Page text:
Author: Edward Thomson

Creating better passwords

Creating better passwords

TL;DR: use a password manager.

Allow me to suggest Password Safe ( Forgive the lack of design on that website but the product is free and was created by security expert and cryptographer Bruce Schneier.


Password Memes

Everyone has undoubtedly seen the memes that illustrate our common frustrations in picking a password for a new account. A new website has gone live and everyone is racing to join it and try out the new service. There is a large fear of missing out (aka #FOMO), but you may need to pick a username that hasn’t already been taken. John1 has likely been taken even if you’re an early bird, but in the case where you just have to use your email address as your username there is always the dreaded next step of choosing a password. We scratch our heads and feel the sensation of guilt when our brain falls into the groove of recalling our favourite password.

Password meme
The struggle….

I will outline the usual problems with password creation and storage, and then make the case for password managing software. My aim is not to complain about bad behaviour nor chastise anyone for having a weak password. We’ve all been there. I’ve even typed passwords into group chats: “MyCompany789!$”. Oops! I’ve had a few moments of embarrassment while I frantically change a terrible password that I shared with everyone.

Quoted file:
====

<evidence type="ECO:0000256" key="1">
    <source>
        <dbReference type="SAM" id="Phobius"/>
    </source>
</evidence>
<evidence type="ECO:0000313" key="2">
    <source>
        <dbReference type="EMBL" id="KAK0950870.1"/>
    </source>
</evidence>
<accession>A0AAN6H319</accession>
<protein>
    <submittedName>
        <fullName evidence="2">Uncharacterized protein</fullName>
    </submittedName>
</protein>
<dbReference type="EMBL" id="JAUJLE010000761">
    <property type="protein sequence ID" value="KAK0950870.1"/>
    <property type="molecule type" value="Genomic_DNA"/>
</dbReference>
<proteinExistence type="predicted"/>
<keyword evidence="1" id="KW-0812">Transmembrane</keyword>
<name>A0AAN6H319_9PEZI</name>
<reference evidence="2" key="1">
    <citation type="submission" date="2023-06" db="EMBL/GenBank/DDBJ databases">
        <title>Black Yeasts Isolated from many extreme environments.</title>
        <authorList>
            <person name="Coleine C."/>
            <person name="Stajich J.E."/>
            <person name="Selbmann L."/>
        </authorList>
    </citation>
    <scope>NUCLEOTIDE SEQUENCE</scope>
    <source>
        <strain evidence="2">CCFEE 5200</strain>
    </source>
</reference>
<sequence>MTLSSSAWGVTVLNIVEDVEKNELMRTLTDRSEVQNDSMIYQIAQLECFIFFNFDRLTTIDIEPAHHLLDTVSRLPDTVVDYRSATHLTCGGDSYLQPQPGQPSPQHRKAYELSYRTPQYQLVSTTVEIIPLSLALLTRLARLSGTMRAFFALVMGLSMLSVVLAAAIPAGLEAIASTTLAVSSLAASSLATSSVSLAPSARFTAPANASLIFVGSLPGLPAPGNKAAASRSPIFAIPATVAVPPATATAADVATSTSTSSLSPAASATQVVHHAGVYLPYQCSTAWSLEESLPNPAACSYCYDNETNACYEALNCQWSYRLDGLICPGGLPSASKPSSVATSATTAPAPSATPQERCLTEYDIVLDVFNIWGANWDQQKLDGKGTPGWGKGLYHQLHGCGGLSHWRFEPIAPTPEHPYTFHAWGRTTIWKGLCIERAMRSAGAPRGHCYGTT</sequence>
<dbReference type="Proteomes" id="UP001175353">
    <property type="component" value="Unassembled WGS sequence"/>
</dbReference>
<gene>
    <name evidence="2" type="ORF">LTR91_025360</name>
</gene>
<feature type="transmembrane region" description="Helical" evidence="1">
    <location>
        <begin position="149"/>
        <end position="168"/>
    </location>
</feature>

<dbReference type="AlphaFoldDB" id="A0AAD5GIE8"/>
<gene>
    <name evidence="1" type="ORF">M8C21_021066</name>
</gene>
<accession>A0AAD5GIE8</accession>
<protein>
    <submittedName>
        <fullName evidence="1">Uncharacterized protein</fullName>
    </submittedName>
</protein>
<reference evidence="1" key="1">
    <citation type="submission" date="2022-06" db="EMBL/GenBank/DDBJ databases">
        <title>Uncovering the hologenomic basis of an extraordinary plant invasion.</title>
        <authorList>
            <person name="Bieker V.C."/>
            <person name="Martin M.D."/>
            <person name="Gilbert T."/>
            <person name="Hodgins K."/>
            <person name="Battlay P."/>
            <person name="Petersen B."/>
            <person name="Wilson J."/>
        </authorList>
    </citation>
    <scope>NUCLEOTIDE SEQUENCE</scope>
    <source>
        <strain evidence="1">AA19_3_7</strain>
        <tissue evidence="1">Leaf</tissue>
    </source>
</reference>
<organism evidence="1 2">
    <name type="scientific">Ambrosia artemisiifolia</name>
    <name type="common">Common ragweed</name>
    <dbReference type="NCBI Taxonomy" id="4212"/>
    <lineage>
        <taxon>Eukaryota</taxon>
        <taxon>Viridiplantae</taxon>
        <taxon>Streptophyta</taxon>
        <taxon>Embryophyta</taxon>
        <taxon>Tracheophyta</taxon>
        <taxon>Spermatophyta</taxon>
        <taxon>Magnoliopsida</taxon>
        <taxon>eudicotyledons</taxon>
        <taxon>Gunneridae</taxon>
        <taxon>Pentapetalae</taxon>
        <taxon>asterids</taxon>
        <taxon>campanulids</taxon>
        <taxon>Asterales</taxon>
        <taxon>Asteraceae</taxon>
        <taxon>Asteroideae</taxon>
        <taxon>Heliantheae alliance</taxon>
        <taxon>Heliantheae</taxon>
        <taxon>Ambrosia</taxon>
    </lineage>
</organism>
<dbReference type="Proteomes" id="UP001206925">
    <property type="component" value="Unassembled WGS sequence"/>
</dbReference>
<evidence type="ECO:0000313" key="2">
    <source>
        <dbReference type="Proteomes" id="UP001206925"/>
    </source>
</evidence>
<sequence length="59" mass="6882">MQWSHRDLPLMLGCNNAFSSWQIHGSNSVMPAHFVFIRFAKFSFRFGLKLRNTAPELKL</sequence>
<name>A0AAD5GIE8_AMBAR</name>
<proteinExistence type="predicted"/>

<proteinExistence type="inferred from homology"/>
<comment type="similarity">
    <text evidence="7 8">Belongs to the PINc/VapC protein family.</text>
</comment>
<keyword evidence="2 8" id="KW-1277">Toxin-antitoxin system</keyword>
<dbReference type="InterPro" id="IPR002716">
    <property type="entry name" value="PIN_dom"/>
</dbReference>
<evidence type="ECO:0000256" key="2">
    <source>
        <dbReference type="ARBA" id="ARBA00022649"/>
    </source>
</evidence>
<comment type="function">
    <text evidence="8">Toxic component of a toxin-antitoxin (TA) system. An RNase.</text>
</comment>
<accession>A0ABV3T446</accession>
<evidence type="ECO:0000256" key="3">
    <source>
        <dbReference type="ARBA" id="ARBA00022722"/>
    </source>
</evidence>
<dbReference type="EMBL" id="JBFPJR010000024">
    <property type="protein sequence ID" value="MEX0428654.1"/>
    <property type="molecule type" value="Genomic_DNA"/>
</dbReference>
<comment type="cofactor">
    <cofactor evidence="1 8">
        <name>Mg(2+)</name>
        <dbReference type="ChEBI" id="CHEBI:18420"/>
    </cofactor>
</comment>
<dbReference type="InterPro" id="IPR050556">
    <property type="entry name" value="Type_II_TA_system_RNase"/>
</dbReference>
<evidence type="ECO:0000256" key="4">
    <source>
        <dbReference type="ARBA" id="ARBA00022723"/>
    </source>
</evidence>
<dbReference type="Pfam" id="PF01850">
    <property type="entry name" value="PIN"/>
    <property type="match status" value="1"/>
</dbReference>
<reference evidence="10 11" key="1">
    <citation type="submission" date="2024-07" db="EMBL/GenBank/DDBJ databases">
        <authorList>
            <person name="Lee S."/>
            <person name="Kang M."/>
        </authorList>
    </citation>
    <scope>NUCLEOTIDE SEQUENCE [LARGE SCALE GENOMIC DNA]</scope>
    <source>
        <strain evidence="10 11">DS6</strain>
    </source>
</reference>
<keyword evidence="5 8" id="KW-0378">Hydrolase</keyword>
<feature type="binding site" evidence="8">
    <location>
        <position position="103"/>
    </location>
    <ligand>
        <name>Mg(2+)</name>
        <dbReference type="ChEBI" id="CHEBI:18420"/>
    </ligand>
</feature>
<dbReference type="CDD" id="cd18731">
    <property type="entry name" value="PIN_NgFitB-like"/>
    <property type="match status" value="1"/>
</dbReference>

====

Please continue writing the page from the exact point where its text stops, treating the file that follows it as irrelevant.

This is a non-technical article and should be readable without any specialist knowledge! This is intended for everyone and to help improve real world security for people in their personal and professional life.

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Setting up a secure Linux web server

Setting up a secure Linux web server

Goal: by the end of this guide you should have a reasonably secure Linux web server.

Part of the reason I set up this was to improve my understanding of creating a secure website. I know how to assess a website for security problems but I didn’t have as much practical knowledge on the implementation side. As I worked through various online guides and books I decided that it made sense to document what I was doing and then share it here.

I could have just created a static website made purely from HTML and congratulate myself on having a secure server, but there are almost no real world scenarios where this is useful. Most people want a feature and content rich website which is also secure.

Many of the principles apply equally well to Microsoft IIS servers but from my own personal perspective going the Linux route is easier.

Secure server
Securing a server

[Currently a work in progress]


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